Morty Lefkoe: Yeah, I noticed the same. I did them all at one point, and when you get 20, 30 on any one, or sometimes more, I now try to answer the ones where there’s a specific question or some confusion, or some misconception to clarify something, but the ones that just want to say, “I liked it”, or “I responded to it,” or something, you’re right, it’s hard to get to all of them.
Tyler Tervooren: Yeah, but every single one gets read.
Morty Lefkoe: Oh, yeah. Do read them all. To the extent you’re familiar with Chris, and Leo, and other personal development bloggers, what’s unique about your blog? You’re tying to help people understand themselves better and be happier in life, what’s your unique take? Do you have a specific thing that you could describe as what’s unique about the way you approach your blog?
Tyler Tervooren: Yeah, I think what’s unique about Riskology is that we take a pretty scientifically data-driven look at … our approach is very data-driven, so rather than … and it hasn’t always been that way, it’s been in development. When Riskology first started, it was a way for me to hold myself accountable to these things that I wanted to do, so I was posting all the time about my opinions, and like, “I think you should live like this because this is my opinion.”
Well, over time I’ve really narrowed down, and started to really get into the fundamentals of psychology, and understanding how science affects … what scientific principles affect the brain, decision-making, and “how-to” building, and all these things. We take a very … We’ve gotten very, very serious over the years, and we take a very psychological research-based, data-driven approach to … we shut off, and we back with our recommendations for why “this is the right way to do this thing”.
Morty Lefkoe: You get into things the brain plasticity, into research like that, neuroplasticity?
Tyler Tervooren: This is the direction I’m headed. We’re still very much learning about just psychology, so focusing on social psychology and how people behave with themselves, and in groups, and how they make decisions, and how they build habits. The next step after that is definitely the start to get … drill even deeper down into the actual functions of the brain, to explain those things. So, yeah, it’s a long, long road to getting all drilling way, way down into there. That’s the direction.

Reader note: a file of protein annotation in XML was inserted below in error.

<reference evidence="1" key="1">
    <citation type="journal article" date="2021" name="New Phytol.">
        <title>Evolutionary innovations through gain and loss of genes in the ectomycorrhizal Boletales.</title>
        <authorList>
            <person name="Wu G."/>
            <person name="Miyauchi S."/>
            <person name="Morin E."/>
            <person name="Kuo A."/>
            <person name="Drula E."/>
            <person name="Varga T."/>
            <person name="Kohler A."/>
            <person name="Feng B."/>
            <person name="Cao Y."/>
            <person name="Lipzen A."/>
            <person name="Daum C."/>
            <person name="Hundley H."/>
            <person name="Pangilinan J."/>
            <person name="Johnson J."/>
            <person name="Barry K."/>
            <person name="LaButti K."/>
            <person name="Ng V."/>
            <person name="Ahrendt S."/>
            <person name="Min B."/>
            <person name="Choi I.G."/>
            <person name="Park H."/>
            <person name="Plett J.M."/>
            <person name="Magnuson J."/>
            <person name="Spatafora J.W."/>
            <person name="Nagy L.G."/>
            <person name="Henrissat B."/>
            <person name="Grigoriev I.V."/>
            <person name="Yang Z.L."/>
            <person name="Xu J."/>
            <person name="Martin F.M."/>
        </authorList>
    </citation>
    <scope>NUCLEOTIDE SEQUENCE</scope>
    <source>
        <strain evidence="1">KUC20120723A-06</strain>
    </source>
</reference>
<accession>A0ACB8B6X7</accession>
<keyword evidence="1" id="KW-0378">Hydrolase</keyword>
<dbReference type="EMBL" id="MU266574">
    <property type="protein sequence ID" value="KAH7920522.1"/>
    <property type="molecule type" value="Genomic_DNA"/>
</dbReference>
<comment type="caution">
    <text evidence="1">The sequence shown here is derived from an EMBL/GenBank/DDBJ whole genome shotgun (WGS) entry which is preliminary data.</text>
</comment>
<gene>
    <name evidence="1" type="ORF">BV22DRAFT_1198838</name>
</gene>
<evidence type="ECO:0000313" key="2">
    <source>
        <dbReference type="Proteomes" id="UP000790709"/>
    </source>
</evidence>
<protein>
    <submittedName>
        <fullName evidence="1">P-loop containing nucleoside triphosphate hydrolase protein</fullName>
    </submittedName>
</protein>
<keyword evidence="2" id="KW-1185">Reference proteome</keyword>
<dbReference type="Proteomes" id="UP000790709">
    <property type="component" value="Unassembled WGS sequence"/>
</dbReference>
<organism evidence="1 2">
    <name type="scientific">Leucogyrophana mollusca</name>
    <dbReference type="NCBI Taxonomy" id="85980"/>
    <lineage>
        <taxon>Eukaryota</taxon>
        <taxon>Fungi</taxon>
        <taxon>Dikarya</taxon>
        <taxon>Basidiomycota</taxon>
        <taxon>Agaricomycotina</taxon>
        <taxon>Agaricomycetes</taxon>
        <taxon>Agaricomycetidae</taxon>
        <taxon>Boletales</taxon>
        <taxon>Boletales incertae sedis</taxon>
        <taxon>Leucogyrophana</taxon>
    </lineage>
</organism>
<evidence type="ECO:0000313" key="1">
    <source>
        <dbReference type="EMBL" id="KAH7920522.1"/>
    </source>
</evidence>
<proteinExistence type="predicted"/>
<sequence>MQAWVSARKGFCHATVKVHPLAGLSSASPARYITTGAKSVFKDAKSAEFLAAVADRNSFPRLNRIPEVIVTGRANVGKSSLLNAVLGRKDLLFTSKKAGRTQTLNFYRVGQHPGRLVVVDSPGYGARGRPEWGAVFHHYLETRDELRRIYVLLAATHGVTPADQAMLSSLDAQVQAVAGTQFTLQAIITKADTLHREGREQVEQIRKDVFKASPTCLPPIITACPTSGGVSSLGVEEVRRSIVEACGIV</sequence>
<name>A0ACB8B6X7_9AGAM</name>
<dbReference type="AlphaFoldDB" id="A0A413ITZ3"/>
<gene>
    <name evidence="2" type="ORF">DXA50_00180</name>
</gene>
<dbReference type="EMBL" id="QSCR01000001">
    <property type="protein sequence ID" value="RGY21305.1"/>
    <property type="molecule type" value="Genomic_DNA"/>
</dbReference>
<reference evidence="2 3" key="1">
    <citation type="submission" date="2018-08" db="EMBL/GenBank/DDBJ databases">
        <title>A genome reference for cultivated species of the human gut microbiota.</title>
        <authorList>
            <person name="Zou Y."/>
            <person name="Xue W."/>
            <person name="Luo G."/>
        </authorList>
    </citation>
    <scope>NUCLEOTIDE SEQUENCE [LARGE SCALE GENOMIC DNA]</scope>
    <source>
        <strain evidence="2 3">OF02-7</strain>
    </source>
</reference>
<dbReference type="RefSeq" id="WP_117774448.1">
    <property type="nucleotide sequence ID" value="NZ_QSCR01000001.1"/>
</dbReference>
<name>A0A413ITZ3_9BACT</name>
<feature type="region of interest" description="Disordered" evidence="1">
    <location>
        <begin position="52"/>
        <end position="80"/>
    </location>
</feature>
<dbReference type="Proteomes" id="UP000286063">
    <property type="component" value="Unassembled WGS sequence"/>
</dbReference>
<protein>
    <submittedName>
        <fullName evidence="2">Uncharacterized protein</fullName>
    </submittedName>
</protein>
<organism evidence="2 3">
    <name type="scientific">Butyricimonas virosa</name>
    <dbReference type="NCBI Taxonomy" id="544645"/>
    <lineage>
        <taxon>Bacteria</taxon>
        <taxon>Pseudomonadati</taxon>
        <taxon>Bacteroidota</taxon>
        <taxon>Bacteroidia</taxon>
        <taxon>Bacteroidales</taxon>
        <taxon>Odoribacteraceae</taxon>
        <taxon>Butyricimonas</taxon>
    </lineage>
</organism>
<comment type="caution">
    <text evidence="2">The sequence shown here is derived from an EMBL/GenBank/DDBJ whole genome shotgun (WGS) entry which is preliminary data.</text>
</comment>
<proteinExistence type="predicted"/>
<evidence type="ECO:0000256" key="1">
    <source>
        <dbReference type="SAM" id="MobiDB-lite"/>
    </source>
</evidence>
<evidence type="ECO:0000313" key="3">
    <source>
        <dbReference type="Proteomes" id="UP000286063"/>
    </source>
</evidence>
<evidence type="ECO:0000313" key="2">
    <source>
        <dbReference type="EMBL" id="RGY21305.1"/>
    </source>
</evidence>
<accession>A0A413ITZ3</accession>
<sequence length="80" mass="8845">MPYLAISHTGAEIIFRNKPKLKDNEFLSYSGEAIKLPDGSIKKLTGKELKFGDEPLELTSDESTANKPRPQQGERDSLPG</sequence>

Morty Lefkoe: Yeah, I find that I write something, and then I discover something about science that explains why something I do works, the try and understand … if you do ask why it will happen, no idea why, but it will, and then somewhere along the line I read something, and neuroplasticity, or something like that, will explain, “Ah, here’s what’s going on, now I know what’s going on.”
Tyler Tervooren: Yeah, and it’s really fascinating, because in the world of science there’s always something new to learn, and there’s always something to explain the reason why something happens, but there’s also lots of conflicting opinions, and there’s also plenty that is simply inexplicable at the moment, right? We haven’t figured out what the answer is, so one thing that we do is we try to take very serious in where we get our research from, how we interpret that research to make sure that we’re staying true to the intent of the scientists that have put in all the time to find these results. Then, just being honest as well, like when we’re trying to explain something, we don’t know why it works, and nothing we’ve found explains it; so, we understand this … “If you do this, and you get these results, but we don’t know why yet.”
Morty Lefkoe: Okay, and I’m just curious, personally I’m … Can you give an example of a particular bit of advice or something on psychology that you’ve presented based on the science, that’s science-based?
Tyler Tervooren: Sure.
Morty Lefkoe: Something you’ve written in the last few months?